Saturday, February 10, 2007


Enough is Enough

I finally did the count. I have three home consoles hooked up to my TV right now -- a Super NES, a Dreamcast, and a Gamecube. I also have a GBA SP and a DS Lite -- between the two of them, I have access to portable video games from every era of Nintendo's reign. Between these systems, I have nearly two hundred games available to me. This does count multiple versions of the same game -- Yoshi's Island for the GBA and SNES, for example -- but it doesn't count each individual game living inside my compilation packs. Moreover, it doesn't account for the systems I don't have readily available -- PSX, PS2, N64, NES, Genesis -- or the games on my "standalone" units, like the Atari Flashback 2.

Two hundred. Two hundred cartridges or discs. I can't even wrap my head around a raw number like that.

I remember when I went to a special video game history display at the Museum of Science and Industry in Chicago. It was truly an experience worth geeking out over, hall after hall of completely authentic, interactive video game exhibits. Vintage coin-ops were set up to be played free of charge. There were Game & Watches, the evolution of portable game systems, novelty controllers, all sorts of crazy crap.

What was really insane was how many of the exhibits I was already intimately familiar with because I had owned them in the past. (Well, not the coin-ops. Thank goodness.) In fact, I still own a good many of them in one form or another.

I have Super Mario All-Stars and Sonic Mega Collection. I have The Ocarina of Time, just in case I ever get it in my head to finish it. I have Space Channel 5, Shenmue, Super Mario 64, Donkey Konga, DDR, Karaoke Revolution, Pong, Animal Crossing, The Sims, Dragon's Lair...

My entertainment center is a video game museum all by itself. In my humble opinion, it's the best in the world, stuffed with games ranging from the important to the idiotic to the endearing to the niche to the just plain fun.

I feel like I'm reaching the end of it.

What's the point of getting new video games? I already own video games that demonstrate the apex of every genre or series that I've ever been interested in. Do I really need Super Mario Galaxy when I know that it could never replace Super Mario 64 as my favorite 3D platformer of all time? Why get all worked up over Super Paper Mario; is it really going to be much different from playing the five Mario-themed RPGs that I already own? With Pokemon Mystery Dungeon, I'm all set for dungeon crawls and Pokemon games. I vowed to end my addiction to Mario Party with part 5. Not even the promise of a new Harvest Moon can tickle my fancy anymore.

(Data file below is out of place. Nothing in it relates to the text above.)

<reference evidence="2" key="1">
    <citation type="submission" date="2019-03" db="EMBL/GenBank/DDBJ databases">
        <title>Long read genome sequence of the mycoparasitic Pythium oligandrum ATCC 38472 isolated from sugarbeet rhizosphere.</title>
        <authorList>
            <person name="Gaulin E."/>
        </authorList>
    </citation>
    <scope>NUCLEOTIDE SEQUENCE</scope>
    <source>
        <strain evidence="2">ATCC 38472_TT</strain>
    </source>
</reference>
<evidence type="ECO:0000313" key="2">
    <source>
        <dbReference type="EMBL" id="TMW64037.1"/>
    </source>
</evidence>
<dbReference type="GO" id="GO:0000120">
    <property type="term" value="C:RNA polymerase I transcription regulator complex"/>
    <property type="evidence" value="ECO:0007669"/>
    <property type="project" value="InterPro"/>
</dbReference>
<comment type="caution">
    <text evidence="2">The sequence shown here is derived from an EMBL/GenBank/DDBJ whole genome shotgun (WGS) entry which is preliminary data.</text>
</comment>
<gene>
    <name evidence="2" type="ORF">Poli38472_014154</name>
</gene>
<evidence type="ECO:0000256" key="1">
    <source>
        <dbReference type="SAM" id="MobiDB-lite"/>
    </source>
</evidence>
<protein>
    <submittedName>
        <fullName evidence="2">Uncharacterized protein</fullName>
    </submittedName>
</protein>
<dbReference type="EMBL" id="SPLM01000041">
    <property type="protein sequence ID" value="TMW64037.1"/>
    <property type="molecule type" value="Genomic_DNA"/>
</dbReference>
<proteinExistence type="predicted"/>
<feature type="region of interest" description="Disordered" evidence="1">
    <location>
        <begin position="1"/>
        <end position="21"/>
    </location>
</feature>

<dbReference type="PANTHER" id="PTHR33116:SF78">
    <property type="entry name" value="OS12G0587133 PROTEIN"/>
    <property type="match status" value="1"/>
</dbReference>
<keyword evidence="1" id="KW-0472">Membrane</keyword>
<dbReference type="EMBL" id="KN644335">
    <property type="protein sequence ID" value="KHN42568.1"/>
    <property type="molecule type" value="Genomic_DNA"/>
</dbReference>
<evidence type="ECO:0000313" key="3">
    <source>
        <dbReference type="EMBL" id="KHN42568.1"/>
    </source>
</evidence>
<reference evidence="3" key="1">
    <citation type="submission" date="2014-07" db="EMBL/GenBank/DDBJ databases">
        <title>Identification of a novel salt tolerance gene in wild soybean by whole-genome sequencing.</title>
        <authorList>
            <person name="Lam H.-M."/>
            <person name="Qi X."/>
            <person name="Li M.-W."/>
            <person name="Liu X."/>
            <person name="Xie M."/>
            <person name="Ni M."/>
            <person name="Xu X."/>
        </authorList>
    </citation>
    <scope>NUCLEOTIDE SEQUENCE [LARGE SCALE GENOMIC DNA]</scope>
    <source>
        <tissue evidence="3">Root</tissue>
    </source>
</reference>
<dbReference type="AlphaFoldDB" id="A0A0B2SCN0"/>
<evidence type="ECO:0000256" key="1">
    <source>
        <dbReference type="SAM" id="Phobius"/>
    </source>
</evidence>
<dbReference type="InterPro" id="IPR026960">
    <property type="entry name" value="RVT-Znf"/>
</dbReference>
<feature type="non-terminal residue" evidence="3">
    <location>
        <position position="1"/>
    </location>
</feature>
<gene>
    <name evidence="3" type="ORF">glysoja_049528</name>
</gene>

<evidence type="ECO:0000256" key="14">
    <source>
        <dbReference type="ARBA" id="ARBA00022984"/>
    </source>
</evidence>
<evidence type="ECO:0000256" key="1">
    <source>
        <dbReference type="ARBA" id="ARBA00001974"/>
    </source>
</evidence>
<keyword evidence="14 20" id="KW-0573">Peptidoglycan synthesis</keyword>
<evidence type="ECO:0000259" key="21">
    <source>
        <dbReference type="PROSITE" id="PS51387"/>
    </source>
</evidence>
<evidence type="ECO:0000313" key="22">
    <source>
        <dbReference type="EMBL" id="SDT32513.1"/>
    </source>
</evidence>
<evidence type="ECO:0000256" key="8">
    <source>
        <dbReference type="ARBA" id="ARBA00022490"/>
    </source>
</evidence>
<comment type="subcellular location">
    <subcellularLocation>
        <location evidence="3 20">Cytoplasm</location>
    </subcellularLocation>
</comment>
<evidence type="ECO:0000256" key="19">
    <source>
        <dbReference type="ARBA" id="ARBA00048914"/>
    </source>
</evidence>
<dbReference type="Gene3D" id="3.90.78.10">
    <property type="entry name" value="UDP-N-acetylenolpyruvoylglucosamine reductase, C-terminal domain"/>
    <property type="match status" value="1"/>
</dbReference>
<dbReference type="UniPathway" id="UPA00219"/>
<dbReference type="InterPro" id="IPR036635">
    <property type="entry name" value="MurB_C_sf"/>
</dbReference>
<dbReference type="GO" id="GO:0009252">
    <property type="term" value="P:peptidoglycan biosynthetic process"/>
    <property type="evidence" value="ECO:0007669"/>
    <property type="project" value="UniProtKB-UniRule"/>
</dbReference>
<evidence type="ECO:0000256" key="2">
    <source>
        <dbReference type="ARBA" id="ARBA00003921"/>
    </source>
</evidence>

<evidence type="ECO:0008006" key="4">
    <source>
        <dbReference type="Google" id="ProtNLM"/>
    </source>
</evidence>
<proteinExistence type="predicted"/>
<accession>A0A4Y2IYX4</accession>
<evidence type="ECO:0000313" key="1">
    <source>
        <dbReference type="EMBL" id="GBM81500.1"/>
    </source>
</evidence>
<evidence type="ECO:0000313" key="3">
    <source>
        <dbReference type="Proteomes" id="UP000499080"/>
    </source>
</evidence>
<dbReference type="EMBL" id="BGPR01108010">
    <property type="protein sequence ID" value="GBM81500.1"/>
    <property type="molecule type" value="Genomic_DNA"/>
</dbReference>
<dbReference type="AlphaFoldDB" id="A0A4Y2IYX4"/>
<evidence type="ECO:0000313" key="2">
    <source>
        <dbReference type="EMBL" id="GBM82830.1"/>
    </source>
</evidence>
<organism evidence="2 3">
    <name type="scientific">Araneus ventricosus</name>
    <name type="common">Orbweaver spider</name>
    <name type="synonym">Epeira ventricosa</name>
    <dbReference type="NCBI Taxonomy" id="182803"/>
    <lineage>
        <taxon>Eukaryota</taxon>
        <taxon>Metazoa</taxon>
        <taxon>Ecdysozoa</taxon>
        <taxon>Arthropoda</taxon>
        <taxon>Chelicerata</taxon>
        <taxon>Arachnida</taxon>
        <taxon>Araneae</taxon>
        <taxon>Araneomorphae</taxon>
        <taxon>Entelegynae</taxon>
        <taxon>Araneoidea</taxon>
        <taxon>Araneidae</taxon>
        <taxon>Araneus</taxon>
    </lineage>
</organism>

I could go on and on. The point is, I'm getting fed up. I'm tired of compulsively buying new video games instead of appreciating what I already have. And, in a strange way, I'm tired of having so many games to begin with. I never take the time to play with half of them anymore, but I couldn't bear to get rid of them either.

What it comes down to is this. I'm not going to be buying any new video games for a while. This is a resolution that I have to make for myself so that I don't buy something just for the sake of having a new game in my collection. I will make an exception under some very specific circumstances -- if Phoenix Wright 3 is announced, my money's spent, for example. But for the most part... I think it's time I took a step back and a good hard look at what I already have. Or maybe I just need to spend some time away from the constant stimulus for a while.

Electric Dilintia is likely to be quiet for a while, and what little relevance it ever had to the discussion of contemporary video games is likely to become moot. Not, I expect, that I'm going to abandon the site for very long or anything. I just need to stop thinking about this stuff for a while before it totally bogs me down.


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